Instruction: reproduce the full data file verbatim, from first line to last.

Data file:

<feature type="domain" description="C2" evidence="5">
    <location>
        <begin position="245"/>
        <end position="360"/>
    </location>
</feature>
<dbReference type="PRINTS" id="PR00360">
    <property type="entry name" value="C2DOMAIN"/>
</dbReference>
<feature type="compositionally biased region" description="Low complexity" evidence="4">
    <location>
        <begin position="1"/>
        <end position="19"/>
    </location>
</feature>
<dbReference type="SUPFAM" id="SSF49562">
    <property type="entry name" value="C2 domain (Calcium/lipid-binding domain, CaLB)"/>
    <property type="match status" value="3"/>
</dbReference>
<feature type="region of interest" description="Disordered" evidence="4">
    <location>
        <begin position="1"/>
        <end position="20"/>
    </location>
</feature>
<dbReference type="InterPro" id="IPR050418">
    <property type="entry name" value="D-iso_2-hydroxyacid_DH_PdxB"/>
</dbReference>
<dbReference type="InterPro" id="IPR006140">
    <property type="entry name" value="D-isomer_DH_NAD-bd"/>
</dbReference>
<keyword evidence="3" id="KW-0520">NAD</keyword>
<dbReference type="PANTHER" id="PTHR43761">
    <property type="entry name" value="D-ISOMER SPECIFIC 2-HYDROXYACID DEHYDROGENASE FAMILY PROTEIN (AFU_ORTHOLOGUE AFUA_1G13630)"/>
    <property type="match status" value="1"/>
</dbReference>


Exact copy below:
<feature type="domain" description="C2" evidence="5">
    <location>
        <begin position="245"/>
        <end position="360"/>
    </location>
</feature>
<dbReference type="PRINTS" id="PR00360">
    <property type="entry name" value="C2DOMAIN"/>
</dbReference>
<feature type="compositionally biased region" description="Low complexity" evidence="4">
    <location>
        <begin position="1"/>
        <end position="19"/>
    </location>
</feature>
<dbReference type="SUPFAM" id="SSF49562">
    <property type="entry name" value="C2 domain (Calcium/lipid-binding domain, CaLB)"/>
    <property type="match status" value="3"/>
</dbReference>
<feature type="region of interest" description="Disordered" evidence="4">
    <location>
        <begin position="1"/>
        <end position="20"/>
    </location>
</feature>
<dbReference type="InterPro" id="IPR050418">
    <property type="entry name" value="D-iso_2-hydroxyacid_DH_PdxB"/>
</dbReference>
<dbReference type="InterPro" id="IPR006140">
    <property type="entry name" value="D-isomer_DH_NAD-bd"/>
</dbReference>
<keyword evidence="3" id="KW-0520">NAD</keyword>
<dbReference type="PANTHER" id="PTHR43761">
    <property type="entry name" value="D-ISOMER SPECIFIC 2-HYDROXYACID DEHYDROGENASE FAMILY PROTEIN (AFU_ORTHOLOGUE AFUA_1G13630)"/>
    <property type="match status" value="1"/>
</dbReference>